After much protest by civil liberties experts, the UIDAI was forced to propose the Bill that although very good for administrative purposes yet miserable for civil liberties purposes.

It is surprising that both Aadhar project of India and the UIDAI are operating without any law empowering them to act.

This is strange as the Indian government has deemed it fit to confer extreme powers in the hands of an authority that does not exists in the eyes of law.

Further, due the controversial nature of the work assigned to UIDAI, civil liberties violations are bound to arise in future.

UIDAI And Aadhar Project Of India Has Still To Cover A Long Way

Catherine Fernandes

A constitutional analysis of the Bill by Praveen Dalal claims that both the UIDAI and Aadhar project of India are still unconstitutional. Praveen Dalal is also the founder of the first Human Rights Centre of India.

According to the analysis, neither UIDAI nor Aadhar Project of India is legally supported by any law. Even the proposed Bill would also take some time before it can come to the rescue of UIDAI.

So much so that even if the proposed Bill becomes an effective and binding law today itself, it is far from being a law respecting the civil liberties of India.

Fundamental rights like right to privacy are at great stake due to the proposed Aadhar project. To aggravate the position, the aadhar project would combine its database with national census, Natgrid, CCTNS, etc.

This would not only violate the civil liberties of Indians but would also make India an e-police State and endemic e-surveillance society.

The Bill is, however, a good administrative scheme as per the analysis and it enhances the transparency, accountability and fairness for the dealings of UIDAI.

The Proposed Bill By UIDAI And Aadhar Project Would Not Protect Civil Liberties

Gunjan Singh

A constitutional analysis of the proposed National Identification Authority of India Bill 2010 (Bill) by Praveen Dalal claims that both the UIDAI and Aadhar project of India are far from being constitutional.

The proposed Bill fails to provide safeguards regarding violation of civil liberties of Indians and it incorporated many verbatim provisions of cyber law of India, i.e. information technology act 2000.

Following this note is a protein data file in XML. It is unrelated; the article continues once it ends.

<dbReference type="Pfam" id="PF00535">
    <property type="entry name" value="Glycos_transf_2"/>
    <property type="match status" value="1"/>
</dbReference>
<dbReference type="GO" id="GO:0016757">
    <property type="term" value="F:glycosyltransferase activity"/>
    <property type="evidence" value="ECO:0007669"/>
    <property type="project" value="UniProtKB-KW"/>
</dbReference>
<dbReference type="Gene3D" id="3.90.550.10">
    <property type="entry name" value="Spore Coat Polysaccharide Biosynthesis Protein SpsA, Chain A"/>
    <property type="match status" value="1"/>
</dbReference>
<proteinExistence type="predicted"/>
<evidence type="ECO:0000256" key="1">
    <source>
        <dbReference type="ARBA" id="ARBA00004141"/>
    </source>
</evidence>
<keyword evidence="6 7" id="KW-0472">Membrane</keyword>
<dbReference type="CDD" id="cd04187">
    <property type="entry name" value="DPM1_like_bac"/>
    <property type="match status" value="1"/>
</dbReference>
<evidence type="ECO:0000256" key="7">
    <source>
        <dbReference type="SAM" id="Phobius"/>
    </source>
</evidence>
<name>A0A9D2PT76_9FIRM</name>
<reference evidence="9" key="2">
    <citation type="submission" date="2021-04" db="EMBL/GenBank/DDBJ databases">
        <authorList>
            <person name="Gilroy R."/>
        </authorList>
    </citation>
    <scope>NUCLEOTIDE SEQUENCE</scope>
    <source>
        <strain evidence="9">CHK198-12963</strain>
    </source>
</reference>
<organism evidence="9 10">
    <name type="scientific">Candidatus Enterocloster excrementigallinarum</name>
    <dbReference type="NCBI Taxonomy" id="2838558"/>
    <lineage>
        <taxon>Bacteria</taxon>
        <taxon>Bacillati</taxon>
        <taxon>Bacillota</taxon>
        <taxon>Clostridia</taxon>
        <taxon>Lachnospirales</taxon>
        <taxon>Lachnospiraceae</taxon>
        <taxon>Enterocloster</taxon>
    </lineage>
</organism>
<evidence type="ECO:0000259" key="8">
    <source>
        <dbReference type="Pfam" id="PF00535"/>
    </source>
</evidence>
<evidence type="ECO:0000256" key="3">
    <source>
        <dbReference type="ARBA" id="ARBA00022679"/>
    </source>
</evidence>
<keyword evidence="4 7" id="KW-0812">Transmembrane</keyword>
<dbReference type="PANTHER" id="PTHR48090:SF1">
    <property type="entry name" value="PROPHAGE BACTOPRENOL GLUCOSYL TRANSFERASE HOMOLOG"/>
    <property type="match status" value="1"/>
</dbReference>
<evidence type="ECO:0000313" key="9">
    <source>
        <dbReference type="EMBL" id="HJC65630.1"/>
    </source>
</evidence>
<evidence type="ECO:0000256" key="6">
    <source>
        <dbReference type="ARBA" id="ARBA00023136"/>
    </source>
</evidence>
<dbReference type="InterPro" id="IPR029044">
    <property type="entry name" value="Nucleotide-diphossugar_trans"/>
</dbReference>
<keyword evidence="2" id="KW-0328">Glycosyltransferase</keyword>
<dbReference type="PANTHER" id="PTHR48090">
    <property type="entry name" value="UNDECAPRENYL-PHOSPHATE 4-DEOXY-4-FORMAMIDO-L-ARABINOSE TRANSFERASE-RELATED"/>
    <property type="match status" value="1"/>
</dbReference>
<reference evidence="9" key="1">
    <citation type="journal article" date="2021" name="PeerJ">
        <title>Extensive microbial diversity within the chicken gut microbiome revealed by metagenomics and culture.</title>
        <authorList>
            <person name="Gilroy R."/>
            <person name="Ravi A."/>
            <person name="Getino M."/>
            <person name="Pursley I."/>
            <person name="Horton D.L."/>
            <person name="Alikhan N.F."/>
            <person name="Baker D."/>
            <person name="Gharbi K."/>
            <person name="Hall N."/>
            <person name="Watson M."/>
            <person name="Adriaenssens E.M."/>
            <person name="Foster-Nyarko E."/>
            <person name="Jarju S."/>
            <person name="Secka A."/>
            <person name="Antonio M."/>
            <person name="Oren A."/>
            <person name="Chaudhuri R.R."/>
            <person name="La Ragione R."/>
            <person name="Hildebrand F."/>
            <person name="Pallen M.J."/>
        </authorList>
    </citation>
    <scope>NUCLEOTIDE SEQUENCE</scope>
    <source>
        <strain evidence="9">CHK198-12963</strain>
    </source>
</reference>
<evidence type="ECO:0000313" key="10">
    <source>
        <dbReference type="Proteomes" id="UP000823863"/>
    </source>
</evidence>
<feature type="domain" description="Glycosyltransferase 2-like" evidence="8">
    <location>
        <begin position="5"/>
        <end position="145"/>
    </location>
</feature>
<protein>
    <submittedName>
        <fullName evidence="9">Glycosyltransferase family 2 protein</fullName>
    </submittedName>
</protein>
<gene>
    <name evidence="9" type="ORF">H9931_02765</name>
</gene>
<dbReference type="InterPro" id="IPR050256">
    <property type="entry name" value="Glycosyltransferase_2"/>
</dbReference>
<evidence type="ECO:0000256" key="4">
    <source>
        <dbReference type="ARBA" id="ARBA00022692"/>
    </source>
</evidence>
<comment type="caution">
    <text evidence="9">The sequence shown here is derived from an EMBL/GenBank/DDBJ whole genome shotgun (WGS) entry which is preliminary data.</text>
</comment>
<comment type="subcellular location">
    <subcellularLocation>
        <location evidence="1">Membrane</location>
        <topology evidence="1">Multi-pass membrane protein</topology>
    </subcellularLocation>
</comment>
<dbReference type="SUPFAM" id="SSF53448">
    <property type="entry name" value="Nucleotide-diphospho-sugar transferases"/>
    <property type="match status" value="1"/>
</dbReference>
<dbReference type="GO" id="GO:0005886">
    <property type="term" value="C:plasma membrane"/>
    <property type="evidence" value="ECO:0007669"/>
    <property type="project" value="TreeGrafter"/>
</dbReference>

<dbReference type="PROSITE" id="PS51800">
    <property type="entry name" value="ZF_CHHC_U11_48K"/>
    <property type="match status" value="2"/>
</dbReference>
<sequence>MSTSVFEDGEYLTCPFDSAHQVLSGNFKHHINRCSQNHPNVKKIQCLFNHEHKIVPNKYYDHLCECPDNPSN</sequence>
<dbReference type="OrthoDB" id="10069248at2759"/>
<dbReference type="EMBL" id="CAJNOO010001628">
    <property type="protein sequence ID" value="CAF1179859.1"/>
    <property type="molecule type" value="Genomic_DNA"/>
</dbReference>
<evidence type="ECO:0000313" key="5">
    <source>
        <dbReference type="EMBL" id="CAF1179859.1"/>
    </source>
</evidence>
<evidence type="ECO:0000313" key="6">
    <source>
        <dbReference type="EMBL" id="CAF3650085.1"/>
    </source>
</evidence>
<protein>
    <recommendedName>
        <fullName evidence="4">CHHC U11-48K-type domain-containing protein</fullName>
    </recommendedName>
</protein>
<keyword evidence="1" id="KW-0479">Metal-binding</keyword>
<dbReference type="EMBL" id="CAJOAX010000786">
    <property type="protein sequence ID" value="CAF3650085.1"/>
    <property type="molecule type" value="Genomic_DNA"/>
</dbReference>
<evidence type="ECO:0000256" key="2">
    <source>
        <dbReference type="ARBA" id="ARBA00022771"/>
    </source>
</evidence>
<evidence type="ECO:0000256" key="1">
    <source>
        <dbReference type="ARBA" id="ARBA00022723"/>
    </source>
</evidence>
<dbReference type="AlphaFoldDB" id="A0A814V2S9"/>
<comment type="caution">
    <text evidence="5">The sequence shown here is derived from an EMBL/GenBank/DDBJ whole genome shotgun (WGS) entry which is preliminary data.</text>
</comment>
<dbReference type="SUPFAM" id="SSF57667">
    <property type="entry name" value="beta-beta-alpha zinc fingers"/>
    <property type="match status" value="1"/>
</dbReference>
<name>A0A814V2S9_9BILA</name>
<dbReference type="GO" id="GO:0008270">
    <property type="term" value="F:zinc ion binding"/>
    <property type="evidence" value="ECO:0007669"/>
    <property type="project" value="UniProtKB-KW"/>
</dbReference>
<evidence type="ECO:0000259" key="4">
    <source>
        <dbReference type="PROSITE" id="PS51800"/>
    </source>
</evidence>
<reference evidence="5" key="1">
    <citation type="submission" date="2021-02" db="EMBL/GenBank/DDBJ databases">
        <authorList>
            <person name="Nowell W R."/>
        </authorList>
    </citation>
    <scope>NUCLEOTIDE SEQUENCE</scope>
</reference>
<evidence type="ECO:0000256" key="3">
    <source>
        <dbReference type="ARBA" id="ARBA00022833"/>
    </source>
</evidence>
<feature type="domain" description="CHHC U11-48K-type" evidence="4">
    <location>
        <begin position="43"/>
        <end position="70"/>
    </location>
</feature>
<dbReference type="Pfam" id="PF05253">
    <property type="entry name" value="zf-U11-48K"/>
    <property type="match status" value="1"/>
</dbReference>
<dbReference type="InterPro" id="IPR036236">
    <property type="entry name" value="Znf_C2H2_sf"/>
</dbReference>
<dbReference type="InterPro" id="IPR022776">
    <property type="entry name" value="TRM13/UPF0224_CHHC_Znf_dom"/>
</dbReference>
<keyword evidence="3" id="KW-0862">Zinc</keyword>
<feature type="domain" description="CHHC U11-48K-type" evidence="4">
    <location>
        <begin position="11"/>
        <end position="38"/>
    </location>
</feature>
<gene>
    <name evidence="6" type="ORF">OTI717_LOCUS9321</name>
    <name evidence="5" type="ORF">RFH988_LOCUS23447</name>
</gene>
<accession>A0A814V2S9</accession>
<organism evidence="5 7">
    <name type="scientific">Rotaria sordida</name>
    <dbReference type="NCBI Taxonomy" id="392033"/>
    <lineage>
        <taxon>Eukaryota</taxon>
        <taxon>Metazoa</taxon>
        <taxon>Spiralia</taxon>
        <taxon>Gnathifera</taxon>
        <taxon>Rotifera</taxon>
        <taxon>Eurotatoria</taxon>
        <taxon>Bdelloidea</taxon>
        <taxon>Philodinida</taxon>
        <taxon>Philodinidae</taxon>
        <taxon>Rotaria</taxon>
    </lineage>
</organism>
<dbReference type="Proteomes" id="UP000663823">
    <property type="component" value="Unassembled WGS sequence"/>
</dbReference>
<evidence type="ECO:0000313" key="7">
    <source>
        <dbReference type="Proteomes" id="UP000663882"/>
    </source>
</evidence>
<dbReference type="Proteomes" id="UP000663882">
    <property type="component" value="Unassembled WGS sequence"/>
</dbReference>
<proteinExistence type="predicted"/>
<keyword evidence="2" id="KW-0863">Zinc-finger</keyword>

The main objective of the Bill is to streamline the administrative aspects of Aadhar project and UIDAI. Till now both Aadhar project and UIDAI are not supported by any legal framework.

In fact, the Bill would take many months/years to become final and enforceable law. Till the Bill becomes an enforceable law, no legal sanction can be attributed to it.

In short, as on the date of writing of this article and many subsequent months, both UIDAI and Aadhar project of India would be spending hard earned public money without any statutory right to do so.

Needless to mention is that this expenditure would be primarily incurred for the purpose of violating civil liberties of Indians. It seems to be “double jeopardy” to me.

Mr. Nandan Nilekani Your Aadhar Project And UIDAI Is Still Unconstitutional

Kunal Koel

A constitutional analysis of the proposed National Identification Authority of India Bill 2010 (Bill) by Praveen Dalal has revealed that both the UIDAI and Aadhar project are still “unconstitutional”.

The analysis has claimed that the Bill is still not a valid piece of legislation till it is approved by both the Houses of the Parliament, receives President’s assent and then finally notified in Official Gazette by the Government of India.

The analysis also reveals that the Bill never intended to provide adequate safeguards for protection of civil liberties in India.

The analysis came as a part and parcel of the project managed by him and known as Human Rights Protection in Cyberspace (HRPIC). This is the exclusive Human Rights Centre in India that is analysing various issues, including matters pertaining to UIDAI and Aadhar project.

The analysis also claims that the proposed Bill also has many positive features that if supplemented with good privacy and data protection law may go a long way in clearing legal hurdles for the UIDAI.